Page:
False news spreads faster than truth online thanks to human nature

False news spreads faster than truth online thanks to human nature
From TechCrunch - March 8, 2018

The rapidity with which falsity travels has been proverbial for centuries: Falsehood flies, and the Truth comes limping after it, wrote Swift in 1710. Yet empirical verification of this common wisdom has been scarceto our chagrin these past few years as lies in seven-league boots outpace a hobbled truth on platforms seemingly bespoke for this lopsided race.

A comprehensive new study from MITlooks at a decade of tweets, and finds that not only is the truth slower to spread, but that the threat of bots and the natural network effects of social media are no excuse: were doing it to ourselves.

The study, published today in Science, looked at the trajectories of more than 100,000 news stories, independently verified or proven false, as they spread (or failed to) on Twitter. The conclusion, as summarized in the abstract: Falsehood diffused farther, faster, deeper, and more broadly than the truth in all categories of information.

But read on before you blame Russia, non-chronological feeds, the election or any other easy out. The reason false news (a deliberate choice in nomenclature to keep it separate from the politically charged fake news) spreads so fast is a very human one.

We have a very strong conclusion that the spread of falsity is outpacing the truth because human beings are more likely to retweet false than true news, explained Sinan Aral, co-author of the paper.

Obviously we didnt get inside the heads of the people deciding to retweet or consume this information, he cautioned. Were really just scratching the surface of this. Theres been very little empirical large scale evidence one way or the other about how false news spreads online, and we need a lot more of it.

Still, the results are robust and fairly straightforward: people just seem to spread false news faster.

Its an unsatisfying answer, in a way, because people arent an algorithm or pricing model we can update, or a news outlet we can ignore. Theres no clear solution, the authors agreedbut thats no reason why we shouldnt look for one.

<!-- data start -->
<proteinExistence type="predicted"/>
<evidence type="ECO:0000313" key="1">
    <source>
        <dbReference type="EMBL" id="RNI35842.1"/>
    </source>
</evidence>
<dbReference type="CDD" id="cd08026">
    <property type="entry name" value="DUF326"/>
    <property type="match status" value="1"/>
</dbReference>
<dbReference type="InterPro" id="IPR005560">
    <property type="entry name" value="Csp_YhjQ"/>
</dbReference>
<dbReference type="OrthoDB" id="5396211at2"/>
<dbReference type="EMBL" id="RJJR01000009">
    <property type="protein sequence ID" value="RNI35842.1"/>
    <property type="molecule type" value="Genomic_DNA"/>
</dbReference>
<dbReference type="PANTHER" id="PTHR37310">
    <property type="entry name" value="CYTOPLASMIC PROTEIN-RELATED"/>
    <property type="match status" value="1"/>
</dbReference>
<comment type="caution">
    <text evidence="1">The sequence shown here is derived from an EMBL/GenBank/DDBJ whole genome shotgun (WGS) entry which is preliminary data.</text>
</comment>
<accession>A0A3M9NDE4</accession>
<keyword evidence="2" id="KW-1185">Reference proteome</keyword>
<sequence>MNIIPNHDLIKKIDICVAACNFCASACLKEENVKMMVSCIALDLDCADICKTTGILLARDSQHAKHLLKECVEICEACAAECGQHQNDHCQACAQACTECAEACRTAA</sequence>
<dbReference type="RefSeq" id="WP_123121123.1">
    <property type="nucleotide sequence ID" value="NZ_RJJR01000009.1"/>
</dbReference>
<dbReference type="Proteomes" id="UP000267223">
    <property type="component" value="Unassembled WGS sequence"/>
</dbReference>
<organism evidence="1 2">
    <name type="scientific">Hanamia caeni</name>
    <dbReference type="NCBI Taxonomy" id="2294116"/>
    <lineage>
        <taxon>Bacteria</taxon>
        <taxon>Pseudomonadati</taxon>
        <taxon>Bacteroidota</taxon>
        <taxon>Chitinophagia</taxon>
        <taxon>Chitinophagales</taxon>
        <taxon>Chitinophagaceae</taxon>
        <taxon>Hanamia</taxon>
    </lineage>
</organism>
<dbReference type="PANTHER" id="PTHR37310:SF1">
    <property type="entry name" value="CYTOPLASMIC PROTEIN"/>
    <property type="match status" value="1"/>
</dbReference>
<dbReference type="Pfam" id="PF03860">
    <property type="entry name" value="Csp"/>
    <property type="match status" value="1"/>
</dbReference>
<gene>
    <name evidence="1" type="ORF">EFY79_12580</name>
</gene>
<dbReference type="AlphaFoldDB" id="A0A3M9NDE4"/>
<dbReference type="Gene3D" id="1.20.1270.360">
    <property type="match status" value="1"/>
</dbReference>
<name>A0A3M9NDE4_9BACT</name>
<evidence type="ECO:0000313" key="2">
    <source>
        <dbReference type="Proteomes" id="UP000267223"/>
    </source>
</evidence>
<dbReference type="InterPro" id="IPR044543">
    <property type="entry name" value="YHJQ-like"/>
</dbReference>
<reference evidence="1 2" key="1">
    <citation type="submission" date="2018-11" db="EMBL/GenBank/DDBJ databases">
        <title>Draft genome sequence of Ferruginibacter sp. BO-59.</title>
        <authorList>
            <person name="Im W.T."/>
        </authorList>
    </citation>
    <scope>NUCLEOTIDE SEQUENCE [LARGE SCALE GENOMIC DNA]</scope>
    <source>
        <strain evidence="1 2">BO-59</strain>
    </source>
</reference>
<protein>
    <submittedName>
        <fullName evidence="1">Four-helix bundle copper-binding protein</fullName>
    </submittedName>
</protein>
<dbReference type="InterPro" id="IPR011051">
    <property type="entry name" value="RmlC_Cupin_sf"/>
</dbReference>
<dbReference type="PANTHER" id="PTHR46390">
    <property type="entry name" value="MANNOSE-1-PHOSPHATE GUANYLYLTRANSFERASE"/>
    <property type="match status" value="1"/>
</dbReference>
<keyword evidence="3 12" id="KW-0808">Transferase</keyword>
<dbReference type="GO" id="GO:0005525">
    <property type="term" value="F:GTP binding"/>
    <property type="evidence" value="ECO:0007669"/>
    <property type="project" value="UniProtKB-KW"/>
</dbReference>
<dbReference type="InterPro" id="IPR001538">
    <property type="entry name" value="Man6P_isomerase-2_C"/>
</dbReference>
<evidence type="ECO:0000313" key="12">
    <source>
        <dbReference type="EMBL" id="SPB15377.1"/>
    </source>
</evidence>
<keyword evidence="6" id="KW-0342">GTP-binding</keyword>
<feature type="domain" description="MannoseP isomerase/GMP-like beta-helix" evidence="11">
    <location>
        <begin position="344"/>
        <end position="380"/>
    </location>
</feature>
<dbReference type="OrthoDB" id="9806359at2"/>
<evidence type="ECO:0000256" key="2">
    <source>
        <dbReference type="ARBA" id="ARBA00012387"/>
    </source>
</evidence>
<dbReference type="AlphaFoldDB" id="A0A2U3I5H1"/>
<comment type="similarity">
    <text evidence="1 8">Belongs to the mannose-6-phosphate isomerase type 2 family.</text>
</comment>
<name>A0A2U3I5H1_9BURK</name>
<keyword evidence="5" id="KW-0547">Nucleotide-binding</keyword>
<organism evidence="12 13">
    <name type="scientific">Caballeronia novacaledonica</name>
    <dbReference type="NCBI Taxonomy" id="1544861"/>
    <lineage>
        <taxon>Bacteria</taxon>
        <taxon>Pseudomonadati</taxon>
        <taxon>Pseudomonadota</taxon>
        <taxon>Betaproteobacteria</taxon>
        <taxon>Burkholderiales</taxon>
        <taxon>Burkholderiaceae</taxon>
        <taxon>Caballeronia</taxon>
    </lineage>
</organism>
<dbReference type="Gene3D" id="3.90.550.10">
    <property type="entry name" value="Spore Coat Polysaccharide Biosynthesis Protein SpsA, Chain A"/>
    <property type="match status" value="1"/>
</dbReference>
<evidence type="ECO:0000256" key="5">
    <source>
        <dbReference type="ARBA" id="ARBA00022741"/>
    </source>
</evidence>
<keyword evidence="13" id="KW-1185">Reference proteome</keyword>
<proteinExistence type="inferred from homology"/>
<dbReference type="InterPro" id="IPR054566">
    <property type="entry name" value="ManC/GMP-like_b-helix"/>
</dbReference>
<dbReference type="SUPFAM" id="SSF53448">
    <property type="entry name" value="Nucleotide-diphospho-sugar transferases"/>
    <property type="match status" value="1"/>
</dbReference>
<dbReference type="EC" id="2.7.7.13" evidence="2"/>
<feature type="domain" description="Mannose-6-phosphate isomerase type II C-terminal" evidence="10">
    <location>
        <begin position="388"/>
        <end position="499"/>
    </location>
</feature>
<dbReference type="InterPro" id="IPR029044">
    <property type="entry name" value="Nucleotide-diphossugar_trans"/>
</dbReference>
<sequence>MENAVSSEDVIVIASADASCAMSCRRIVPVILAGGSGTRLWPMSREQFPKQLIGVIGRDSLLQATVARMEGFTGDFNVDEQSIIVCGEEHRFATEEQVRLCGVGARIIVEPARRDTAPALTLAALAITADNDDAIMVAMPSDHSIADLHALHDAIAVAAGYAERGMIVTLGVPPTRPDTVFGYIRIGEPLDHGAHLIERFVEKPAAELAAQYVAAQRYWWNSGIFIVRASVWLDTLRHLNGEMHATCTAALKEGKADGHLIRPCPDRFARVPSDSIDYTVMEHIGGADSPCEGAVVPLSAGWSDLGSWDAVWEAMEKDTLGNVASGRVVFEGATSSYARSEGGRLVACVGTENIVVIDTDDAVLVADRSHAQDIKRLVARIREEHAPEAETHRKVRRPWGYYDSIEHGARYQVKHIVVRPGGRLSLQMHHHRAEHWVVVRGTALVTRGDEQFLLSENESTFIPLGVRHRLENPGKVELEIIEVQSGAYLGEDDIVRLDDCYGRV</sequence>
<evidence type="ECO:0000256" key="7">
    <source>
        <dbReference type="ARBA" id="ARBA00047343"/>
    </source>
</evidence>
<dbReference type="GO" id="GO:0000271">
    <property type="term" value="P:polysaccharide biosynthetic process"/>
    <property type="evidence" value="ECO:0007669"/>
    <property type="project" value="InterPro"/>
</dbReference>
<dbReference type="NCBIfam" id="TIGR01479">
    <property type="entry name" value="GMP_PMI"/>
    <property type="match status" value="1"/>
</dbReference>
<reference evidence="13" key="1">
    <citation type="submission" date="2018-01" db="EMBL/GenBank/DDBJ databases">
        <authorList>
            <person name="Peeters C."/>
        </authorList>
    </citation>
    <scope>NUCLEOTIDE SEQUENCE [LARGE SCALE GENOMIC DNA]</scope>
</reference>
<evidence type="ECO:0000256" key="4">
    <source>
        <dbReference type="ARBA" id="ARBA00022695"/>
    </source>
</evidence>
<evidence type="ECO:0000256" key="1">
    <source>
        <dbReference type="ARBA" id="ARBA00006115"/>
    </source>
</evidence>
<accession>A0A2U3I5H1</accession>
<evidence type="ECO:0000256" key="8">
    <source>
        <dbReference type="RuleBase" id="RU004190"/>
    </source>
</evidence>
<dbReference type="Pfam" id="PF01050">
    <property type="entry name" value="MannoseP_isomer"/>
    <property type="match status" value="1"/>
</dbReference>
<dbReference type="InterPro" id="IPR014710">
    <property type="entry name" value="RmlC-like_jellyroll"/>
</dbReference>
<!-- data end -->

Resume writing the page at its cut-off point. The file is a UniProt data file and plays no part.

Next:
A decade of tweets

The study, which co-author Soroush Vosoughi pointed out was underway well before the current furor about fake news, worked like this.

The researchers took millions of tweets from 2006 to 2017 and sorted through them, finding any that related to one of 126,000 news stories that had been evaluated by at least one of six fact-checking organizations: Snopes, PolitiFact,, Truth or Fiction, Hoax Slayer and

They then looked at how those news stories were posted and retweeted using a series of measures, such as total tweets and retweets, time to reach a threshold of engagement, reach from the originating account and so on.

These patterns form cascades with different profiles: for instance, a fast-spreading rumor thats quickly snuffed out would have high breadth but little depth, and low virality.

The team compared the qualities of cascades from false news stories and true ones, and found that, with very few exceptions, false ones reached more people, sooner, and spread further.

And were not talking a few percentage points here. Some key quotes:

Every way that mattered, false report moved faster and reached more people, usually by multiples or orders of magnitude.


Before we go on to the reasons why and the researchers suggestions for remedies and future research, we should address some potential objections.

Maybe its just bots? Nope. The researchers ran bot-detection algorithms and carefully removed all obvious bots, studying their patterns separately, then testing the data with and without them present. The patterns remained. We did find that bots do spread false news at a slightly higher rate than true news, but the results still stood. Bots dont explain the difference, said Vosoughi.

Our results are contrary to some of the hype recently about how important bots are to the process, Aral said. Not to say they arent important, but our research shows they arent the main driver.

Maybe the fact-checking sites are just biased? No fact checker can be completely without bias, but these sites agreed on the veracity of stories more than 95 percent of the time. A systematic bias across half a dozen sites obsessed with objectivity and documentation begins to verge on conspiracy theory. Not convinced?

We were very conscious of the potential for selection bias from starting with the fact checking organizations, Aral said. So we created a second set of 13,000 stories that were fact checked independentlyall new stories. We ran that data and found very similar results.

Three MIT undergrads were the ones independently verifying the 13,000-story data set, agreeing on veracity over 90 percent of the time.

Maybe false news spreaders just have large, established networks? Quite the contrary. As the paper reads:

One might suspect that structural elements of the network or individual characteristics of the users involved in the cascades explain why falsity travels with greater velocity than the truth. Perhaps those who spread falsity followed more people, had more followers, tweeted more often, were more often verified users, or had been on Twitter longer. But when we compared users involved in true and false rumor cascades, we found that the opposite was true in every case.

So why does false news spread quicker?

What can we do about it?


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